The New York artist and architect inaugurates a spiraling, sculptural fence for a downtown Toronto condo.
It’s hardly news that condo development around Toronto’s Lake Shore Boulevard is booming into a burgeoning, if controversial, concentration of residential towers. But Acconci’s newly unveiled contribution to one condo shows that even these massive buildings can make a daring artistic statement.
About a decade ago, Lanterra Developments held a design competition for an outdoor fence for its WaterParkCity condo community, in the historic Fort York area, and selected Acconci’s striking public art proposal as the winner. (The juried competition was commissioned by both the developer and as part of the City of Toronto Private Developer Percent for Project Art program.)
Earlier this week, the artist-architect was on hand at the official ceremony to mark the dedication of his public work to the City of Toronto. The undulating hand-hammered steel sculpture, designed in his Brooklyn-based Acconci Studios, is sure to be a magnet for lovers of art and architecture alike.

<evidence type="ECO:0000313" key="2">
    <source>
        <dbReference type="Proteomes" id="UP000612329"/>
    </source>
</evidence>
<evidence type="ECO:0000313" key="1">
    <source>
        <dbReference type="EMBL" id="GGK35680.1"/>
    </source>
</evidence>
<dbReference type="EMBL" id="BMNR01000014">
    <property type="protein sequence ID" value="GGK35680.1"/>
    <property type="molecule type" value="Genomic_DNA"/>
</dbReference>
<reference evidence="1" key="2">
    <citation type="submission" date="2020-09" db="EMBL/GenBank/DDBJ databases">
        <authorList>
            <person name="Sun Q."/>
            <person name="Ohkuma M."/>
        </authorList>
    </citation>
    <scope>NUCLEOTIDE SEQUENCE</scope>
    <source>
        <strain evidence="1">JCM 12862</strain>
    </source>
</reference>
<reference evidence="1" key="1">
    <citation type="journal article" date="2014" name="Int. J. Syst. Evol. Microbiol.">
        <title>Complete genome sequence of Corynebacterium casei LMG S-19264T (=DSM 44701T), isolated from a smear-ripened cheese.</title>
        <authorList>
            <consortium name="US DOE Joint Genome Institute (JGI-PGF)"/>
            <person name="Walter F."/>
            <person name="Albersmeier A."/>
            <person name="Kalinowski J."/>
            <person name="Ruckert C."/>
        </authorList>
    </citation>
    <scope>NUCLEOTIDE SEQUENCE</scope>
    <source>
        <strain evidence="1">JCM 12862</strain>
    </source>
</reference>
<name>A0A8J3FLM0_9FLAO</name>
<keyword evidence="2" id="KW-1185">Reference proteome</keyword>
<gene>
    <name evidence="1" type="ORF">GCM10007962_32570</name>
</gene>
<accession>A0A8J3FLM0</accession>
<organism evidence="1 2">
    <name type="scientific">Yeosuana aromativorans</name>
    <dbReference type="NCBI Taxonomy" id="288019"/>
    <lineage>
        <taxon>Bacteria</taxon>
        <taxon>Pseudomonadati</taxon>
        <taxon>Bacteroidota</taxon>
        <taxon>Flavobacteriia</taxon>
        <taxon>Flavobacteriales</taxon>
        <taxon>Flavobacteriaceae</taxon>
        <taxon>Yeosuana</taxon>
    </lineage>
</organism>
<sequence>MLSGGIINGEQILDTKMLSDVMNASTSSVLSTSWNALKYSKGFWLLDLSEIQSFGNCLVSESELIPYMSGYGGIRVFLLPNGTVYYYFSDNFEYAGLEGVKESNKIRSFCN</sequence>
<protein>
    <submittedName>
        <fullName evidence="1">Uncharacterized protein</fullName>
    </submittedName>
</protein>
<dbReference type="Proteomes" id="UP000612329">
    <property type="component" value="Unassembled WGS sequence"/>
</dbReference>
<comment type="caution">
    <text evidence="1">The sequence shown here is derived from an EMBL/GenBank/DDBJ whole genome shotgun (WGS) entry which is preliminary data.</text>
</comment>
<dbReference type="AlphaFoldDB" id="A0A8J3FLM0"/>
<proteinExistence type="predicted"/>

Its dual appeal is easy to understand. Once a performance and installation artist, Acconci maintains a playful and complex spirit within his work as an architect. His screen addresses the exterior spaces that surround the condo towers while engaging with passers-by. “The idea of privacy seems wrong to me,” Acconci stated at the event. This sentiment is clearly woven into the glossy black tour-de-force, which effectively blurs the line between private and public zones.
The hand-hammered steel ribbons weave energetically around the towers, at times twisting into bucket seating and benches, while at other points soaring overhead to create a canopy and windscreen. As a grand feat of engineering, the project was “expensive and ambitious…with negotiations for every curvature,” said Karen Mills of Public Art Management.
On a guided walking tour of the installation, Acconci shared his motivation behind the work with Azure: to encourage viewers to not be subservient to the architecture that surrounds them but rather to be empowered by a sense of fun.